Bill Wehrum, head of the Environmental Protection Agency’s air-quality office, announced Wednesday he was stepping down amid accusations that he helped members of the energy industry who were once his clients. Before joining the Trump administration, Wehrum worked as an attorney representing power companies seeking to scale back air-pollution rules. At the EPA, Wehrum sought to loosen coal plant regulations and helped to write some of the administration’s most significant rules weakening climate-change protections. His actions led lawmakers to open a probe in April examining whether he improperly aided his former clients, a potential violation of federal ethics rules.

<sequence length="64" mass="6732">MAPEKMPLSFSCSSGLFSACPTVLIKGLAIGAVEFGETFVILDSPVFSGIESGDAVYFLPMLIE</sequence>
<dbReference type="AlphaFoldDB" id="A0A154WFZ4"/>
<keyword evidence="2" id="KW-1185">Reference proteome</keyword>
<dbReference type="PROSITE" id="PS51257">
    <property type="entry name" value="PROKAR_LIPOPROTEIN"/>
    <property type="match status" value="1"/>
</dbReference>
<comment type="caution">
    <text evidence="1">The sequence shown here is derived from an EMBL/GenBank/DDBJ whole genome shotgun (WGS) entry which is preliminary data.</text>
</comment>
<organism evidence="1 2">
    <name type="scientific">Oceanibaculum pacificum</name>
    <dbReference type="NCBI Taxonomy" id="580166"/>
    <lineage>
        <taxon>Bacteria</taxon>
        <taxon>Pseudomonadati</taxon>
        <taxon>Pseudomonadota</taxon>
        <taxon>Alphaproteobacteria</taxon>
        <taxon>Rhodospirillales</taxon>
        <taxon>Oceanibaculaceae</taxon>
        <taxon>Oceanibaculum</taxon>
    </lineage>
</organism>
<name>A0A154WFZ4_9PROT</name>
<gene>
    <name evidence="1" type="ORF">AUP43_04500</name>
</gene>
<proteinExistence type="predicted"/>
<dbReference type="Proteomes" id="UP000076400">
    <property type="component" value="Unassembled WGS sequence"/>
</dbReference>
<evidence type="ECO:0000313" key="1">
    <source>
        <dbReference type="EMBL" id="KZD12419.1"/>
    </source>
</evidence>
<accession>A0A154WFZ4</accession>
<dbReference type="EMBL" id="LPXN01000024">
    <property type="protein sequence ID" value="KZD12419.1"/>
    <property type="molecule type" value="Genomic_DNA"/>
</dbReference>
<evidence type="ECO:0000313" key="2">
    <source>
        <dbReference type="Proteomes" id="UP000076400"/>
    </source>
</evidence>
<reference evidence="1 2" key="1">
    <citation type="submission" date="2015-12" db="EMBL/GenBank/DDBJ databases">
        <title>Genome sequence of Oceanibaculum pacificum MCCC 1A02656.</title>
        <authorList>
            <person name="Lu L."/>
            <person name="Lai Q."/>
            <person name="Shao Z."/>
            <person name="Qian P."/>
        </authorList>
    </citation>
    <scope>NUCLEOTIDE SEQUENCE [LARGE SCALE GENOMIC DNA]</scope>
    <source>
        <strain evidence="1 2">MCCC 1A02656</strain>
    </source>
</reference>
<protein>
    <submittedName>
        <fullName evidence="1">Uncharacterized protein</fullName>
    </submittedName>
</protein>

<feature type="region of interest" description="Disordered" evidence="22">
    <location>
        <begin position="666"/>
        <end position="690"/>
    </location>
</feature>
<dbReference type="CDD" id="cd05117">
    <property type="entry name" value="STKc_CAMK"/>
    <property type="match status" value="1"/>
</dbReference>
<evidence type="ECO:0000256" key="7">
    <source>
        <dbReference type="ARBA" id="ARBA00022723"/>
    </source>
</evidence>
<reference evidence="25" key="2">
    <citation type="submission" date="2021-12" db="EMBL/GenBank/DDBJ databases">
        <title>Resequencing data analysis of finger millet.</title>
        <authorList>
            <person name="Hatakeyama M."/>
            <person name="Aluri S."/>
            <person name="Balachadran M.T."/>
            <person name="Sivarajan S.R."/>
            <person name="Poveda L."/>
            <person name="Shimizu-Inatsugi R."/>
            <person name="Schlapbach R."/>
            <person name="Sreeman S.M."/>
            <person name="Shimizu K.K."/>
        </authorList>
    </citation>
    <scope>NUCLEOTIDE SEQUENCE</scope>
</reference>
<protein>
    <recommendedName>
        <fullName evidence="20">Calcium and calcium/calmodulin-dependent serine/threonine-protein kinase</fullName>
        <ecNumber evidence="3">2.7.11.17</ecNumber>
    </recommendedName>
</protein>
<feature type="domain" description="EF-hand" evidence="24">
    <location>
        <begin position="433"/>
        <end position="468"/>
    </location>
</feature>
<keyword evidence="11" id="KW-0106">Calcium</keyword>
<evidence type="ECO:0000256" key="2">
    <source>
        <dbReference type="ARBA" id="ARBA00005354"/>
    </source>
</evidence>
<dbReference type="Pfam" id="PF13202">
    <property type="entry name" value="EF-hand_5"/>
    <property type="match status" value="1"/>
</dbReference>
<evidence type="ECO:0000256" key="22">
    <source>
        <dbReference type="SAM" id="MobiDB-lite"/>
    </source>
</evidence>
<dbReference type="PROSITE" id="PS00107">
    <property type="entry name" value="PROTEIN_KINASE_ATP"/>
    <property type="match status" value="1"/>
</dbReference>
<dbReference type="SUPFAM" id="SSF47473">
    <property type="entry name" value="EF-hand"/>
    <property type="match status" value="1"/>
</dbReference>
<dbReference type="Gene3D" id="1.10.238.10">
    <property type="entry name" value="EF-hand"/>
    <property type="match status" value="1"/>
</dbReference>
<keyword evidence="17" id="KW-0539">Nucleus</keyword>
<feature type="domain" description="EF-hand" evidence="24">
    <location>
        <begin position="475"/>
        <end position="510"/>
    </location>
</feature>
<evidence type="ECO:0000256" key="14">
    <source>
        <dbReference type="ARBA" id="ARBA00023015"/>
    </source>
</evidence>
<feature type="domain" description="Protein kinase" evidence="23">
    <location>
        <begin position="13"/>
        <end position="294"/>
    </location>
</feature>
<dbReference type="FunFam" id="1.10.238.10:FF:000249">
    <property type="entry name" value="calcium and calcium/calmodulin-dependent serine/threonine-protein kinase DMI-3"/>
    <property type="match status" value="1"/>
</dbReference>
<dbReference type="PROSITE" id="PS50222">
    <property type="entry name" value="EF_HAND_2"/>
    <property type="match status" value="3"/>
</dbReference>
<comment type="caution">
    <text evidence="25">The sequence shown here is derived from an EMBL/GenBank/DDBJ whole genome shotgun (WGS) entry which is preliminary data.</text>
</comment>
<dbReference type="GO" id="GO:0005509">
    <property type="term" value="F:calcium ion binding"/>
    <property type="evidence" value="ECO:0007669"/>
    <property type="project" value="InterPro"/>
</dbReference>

Wehrum’s decision to leave follows the resignation of EPA Chief Scott Pruitt last July, making him the second high-profile resignation from the agency in the past year. Pruitt resigned after a deluge of reports on his alleged abuse of agency resources, sparking an ethics investigation. Anne Idsal, principal deputy assistant administrator of the air office, will take on Wehrum’s air chief role in an acting capacity, according to the EPA.